Okay, so as you may or may not know, I’m travelling. Travelling by myself. I have not yet reached the pinnacle of solo-venturing (I’m planning on starting that as of April in Laos), nonetheless, I’m still nervous. For what? Yes, I’m concerned for my safety and the customs that come as a female travelling alone, and yes, I worry that I won’t meet any companions along the way… but no.
    What I’m honestly nervous for is that this epiphany or inspirational moment that everyone speaks of when travelling won’t come along. And that challenge is even further escalated when it comes to who I can share these moments with. Meeting new people at this point, I’ve learned, is a lot more difficult than I thought it would be. Sure, I’ve met people from corners from all over the globe and we’ve shared some pretty magnificent stories, but what poses as a challenge here is that all the folks I’ve met are either a.) a lot older than me and although I have no right to say this, my impression from the way they speak to me, especially at my ripe age, is that I come off as naive; or b.) if anywhere remotely close to my age, are already travelling in groups. This is just being very, VERY, general, but the encounters that I’ve had with group travelers, is that they weren’t willing to mingle. That’s cool though and I totally understand that some people want to share these experiences with those near and dear to their heart. HOLD ON THOUGH, FOLKS. Before you get pissed off and I get an inbox of hate mail saying of what an ungrateful bitch I am, let me give you the best lesson I’ve learned from this – epiphany courtesy of Michael Loosemore.
    I need to be less selfish. Travelling is not about me. It’s about the world about me. Don’t force anything. Although I may not be inspired now, it’ll slap me in the face when I return home. And above all, let things happen. Go with the flow. You never know what’ll happen next, and let it be that way. After all, I’m here to travel without claims of objectivity.
    Thanks, dadi.





From the Togian Islands to Ubud

Hey hey from Ubud Bali!

After a couple weeks of venturing ’round Singapore and Jakarta, and a month of teaching and travelling in Sulawesi, I’m here in Ubud, Bali, reunited with my mama, brother and our long-time family friends. However, just to fill in the gaps between now and Tanjung Bira, here’s what I’ve been up to:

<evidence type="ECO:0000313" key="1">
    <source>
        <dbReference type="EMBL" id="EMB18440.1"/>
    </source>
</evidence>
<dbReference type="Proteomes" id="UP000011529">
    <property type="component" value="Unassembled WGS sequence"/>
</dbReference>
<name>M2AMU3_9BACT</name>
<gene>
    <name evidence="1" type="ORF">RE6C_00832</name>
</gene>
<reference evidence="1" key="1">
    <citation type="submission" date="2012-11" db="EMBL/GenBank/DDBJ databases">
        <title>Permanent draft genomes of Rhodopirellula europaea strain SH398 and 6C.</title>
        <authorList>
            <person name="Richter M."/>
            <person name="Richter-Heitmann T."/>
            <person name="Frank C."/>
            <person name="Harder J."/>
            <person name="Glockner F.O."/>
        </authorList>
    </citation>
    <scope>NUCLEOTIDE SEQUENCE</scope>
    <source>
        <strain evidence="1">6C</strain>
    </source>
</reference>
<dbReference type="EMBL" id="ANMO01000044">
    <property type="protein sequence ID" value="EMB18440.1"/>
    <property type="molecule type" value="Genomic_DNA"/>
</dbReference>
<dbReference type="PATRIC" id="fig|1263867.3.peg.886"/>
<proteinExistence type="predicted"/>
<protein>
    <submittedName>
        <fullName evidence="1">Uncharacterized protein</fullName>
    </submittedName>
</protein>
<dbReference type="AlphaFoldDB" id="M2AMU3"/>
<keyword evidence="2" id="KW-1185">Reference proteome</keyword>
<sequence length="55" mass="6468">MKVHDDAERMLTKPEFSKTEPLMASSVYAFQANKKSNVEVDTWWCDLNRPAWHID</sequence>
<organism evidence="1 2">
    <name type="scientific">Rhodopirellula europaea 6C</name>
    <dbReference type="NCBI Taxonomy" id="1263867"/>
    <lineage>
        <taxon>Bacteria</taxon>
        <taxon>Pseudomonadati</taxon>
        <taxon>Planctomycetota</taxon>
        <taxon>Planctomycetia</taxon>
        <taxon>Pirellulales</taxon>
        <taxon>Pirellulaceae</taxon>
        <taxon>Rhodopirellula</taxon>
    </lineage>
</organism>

• Spent more than a day travelling in order to get from Makassar to Bataluka Island which involved transportation via plane, night bus and ferry
  • Our accommodations on Bataluka Island (one of the many Togian Islands which we were set to explore), hosted a bunch of folks from all over the globe. Met some fellow Canadians (which – holy crap, small world – are the godparents of a girl I went to high school with), an Italian, Aussies, Swedes, Spaniards, Germans – you name it.
  • Played cards with the family who runs the business there and a drunk Quebecois.
  • Snorkelled the Togian Islands. The highlight of the spots were a sea garden which had an incredible variety of marine life and a psychedelic array of colours, and swimming with a perfectly coordinated school of fish which would form a donut around you and always managed to avoid contact no matter how sly you were.
  • The trip back to Makassar was not in our favour: arrived early`at the Wakai ferry terminal, only to board a late boat to Ampana; there, we were suppose to catch a bus at 5:00 pmto Palu… whoops, late ferry means late arrival – missed that ride; luckily, we found out there was a bus at 10:00 pm that we could catch; little did we know, this ride was over-crowded, sweaty and loud (3 infants and some people who like to sing out loud); after 12 hours of cruising from Ampana to Palu, we finally catched our flight back to Makassar.
  • Nonetheless, the bus ride was quite eventful. Chilled in the back for a little while with some dudes from Palu and a fridge (I guess someone was moving?). One lad was a student studying ecnomical anthropology and does nature photography in his spare time. In fact, he got on the bus in Luwuk which is a hub for folks who do scuba diving or snorkelling around the Banggai Islands. There, he was doing some underwater photography of the damaged corals due to commercial fishermen.